Editorial: Hot news from the North Pole

Published March 2, 2018

Here's disturbing news that deserves more attention: North Pole temperatures have soared 50 degrees above normal in the dead of winter. And it wasn't just a one-time spike. Scientists said the average temperature in February for the entire region was more than 36 degrees above normal, the highest level ever recorded.

That wasn't even the most astonishing finding to scientists who study the Arctic. In the expanse north of Greenland, which is normally covered by thick ancient ice sheets, are areas of open water. Melting sea ice is related to the warmer temperatures, because open water releases heat into the atmosphere.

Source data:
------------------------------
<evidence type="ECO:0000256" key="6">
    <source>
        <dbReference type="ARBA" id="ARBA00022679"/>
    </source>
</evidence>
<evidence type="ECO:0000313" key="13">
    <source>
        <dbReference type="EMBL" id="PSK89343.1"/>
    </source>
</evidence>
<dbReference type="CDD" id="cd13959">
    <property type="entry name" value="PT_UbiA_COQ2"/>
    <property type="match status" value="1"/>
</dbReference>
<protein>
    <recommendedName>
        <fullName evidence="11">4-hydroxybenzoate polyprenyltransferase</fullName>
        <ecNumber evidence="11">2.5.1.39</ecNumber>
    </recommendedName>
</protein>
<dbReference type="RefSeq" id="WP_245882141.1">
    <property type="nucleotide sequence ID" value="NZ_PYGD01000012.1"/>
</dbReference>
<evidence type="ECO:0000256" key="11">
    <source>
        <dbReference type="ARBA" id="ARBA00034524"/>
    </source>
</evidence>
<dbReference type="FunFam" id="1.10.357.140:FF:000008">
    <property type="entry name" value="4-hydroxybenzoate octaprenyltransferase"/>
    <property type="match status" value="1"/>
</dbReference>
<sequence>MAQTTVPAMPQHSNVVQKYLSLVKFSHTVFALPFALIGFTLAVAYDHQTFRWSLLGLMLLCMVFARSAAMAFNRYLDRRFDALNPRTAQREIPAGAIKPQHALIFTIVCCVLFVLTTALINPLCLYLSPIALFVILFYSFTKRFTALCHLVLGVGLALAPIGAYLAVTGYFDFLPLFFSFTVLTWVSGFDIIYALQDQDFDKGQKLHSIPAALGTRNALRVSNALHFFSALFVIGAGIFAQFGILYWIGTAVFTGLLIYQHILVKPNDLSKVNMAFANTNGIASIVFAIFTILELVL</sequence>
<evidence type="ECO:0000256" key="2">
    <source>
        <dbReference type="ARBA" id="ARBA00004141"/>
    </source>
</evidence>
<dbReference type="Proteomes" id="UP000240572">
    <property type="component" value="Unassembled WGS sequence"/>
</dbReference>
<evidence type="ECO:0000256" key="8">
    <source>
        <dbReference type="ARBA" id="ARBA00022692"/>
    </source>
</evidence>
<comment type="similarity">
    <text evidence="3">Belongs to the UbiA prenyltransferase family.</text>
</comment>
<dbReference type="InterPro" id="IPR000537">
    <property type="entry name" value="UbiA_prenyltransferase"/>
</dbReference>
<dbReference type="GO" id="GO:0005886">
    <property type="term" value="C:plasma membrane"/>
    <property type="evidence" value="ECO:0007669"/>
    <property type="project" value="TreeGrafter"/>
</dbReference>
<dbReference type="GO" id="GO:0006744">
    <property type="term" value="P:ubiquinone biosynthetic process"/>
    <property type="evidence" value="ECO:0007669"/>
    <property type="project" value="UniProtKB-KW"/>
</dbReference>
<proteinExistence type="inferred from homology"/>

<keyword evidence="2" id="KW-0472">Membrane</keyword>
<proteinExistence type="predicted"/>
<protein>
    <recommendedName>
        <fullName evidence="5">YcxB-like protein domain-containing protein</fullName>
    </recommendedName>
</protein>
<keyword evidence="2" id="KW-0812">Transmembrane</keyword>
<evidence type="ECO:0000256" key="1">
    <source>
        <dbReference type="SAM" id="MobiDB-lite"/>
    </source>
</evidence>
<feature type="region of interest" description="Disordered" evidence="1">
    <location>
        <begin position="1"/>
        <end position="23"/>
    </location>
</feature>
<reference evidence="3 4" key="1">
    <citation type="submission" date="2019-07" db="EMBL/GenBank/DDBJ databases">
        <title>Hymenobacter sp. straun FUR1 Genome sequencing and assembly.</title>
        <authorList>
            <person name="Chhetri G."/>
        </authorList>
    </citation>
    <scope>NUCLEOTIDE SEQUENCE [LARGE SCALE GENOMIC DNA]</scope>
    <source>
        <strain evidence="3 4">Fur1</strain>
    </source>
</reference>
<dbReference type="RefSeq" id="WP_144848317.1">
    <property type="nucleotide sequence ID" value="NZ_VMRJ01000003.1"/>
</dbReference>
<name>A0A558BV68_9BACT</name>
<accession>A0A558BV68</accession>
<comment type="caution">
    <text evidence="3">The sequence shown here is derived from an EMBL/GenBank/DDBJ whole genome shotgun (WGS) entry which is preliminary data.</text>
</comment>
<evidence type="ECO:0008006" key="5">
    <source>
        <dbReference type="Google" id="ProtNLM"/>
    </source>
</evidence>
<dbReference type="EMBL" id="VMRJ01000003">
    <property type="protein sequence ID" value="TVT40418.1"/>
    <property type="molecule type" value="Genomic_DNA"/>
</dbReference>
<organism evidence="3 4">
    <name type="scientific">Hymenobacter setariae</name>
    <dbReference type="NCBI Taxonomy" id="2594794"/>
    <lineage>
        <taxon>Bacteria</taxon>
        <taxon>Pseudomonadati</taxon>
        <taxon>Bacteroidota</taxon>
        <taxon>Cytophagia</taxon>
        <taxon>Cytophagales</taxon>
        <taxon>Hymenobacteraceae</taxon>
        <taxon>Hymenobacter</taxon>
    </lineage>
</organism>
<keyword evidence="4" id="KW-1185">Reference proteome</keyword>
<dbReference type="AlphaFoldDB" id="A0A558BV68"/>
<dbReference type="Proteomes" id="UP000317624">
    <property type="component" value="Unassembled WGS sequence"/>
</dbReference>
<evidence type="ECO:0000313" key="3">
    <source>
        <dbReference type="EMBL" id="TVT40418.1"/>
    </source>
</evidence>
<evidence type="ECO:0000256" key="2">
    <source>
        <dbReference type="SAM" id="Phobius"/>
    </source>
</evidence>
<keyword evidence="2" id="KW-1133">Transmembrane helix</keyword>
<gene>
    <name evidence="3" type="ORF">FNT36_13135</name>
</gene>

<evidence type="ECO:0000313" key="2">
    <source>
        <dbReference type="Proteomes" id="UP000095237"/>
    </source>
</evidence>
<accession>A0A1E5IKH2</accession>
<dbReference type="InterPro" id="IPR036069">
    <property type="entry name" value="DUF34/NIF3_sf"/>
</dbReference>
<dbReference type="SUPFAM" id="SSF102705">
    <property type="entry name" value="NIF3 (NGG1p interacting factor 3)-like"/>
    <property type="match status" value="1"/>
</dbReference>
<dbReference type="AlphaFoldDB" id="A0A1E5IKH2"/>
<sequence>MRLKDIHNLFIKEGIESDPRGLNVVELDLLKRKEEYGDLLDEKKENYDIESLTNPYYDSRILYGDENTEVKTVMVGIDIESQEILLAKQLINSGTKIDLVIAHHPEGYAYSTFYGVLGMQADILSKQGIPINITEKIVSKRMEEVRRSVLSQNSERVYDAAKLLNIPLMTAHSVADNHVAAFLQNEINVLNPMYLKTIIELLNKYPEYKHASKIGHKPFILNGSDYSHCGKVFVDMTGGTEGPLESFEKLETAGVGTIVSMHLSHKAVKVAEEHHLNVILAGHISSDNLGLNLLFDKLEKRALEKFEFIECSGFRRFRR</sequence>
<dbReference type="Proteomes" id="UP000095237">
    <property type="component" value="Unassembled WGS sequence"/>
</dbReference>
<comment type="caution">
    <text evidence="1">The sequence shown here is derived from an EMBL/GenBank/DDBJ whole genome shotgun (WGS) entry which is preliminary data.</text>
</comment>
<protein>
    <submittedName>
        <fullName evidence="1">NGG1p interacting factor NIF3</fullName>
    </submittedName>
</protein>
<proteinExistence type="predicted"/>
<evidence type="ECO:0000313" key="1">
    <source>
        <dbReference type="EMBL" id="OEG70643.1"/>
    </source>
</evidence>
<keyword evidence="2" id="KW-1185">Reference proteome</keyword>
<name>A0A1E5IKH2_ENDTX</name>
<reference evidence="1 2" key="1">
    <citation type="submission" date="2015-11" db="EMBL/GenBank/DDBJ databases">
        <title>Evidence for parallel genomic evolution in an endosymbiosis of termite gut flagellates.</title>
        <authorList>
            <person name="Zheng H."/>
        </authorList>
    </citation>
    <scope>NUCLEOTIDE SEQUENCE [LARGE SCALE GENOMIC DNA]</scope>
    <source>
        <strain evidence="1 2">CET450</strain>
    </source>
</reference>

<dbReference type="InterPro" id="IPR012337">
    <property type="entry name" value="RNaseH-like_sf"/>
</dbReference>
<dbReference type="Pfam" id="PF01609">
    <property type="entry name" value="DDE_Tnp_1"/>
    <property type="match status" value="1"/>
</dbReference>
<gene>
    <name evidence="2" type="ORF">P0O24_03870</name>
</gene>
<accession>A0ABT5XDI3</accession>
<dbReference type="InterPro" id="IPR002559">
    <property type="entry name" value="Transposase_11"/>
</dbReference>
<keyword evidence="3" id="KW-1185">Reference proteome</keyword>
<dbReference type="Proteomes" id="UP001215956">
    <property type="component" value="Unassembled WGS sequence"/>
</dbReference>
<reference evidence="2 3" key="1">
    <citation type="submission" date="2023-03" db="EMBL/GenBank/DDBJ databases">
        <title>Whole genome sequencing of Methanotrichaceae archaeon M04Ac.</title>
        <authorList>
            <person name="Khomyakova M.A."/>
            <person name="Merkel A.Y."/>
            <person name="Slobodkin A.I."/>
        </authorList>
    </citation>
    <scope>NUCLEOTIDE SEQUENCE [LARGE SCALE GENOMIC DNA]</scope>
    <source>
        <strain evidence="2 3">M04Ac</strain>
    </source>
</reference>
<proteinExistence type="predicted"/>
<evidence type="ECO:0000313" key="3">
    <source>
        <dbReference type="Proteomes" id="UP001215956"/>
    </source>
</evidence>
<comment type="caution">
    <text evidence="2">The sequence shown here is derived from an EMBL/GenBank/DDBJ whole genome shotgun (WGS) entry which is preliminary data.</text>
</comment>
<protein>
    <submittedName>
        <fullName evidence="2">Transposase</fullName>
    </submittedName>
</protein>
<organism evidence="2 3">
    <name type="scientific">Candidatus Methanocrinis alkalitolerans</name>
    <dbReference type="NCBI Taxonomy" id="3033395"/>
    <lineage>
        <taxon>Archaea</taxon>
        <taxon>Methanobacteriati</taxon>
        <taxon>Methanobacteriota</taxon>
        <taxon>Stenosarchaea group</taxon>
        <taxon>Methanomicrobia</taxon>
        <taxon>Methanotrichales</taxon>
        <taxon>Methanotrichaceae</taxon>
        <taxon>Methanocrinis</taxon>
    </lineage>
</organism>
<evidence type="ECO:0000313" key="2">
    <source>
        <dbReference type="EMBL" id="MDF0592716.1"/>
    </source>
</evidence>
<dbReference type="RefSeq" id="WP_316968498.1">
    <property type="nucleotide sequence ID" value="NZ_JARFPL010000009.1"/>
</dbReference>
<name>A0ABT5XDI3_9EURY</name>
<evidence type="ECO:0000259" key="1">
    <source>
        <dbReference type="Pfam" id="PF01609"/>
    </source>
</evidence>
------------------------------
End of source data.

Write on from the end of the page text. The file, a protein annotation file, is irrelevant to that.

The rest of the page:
Meanwhile, the United States sits on the sidelines of efforts to prepare for and combat climate change. Since President Donald Trump announced his intention to pull out of the Paris climate accord, it's not clear whether the United States will even participate in drafting standards to fight global warming. And visitors to the Environmental Protection Agency website searching for official federal government information on climate change find this: "This page is being updated."

None of this should come as a surprise since Trump is a climate change skeptic at best. But even the biggest skeptics should recognize that the North Pole is supposed be frozen in winter.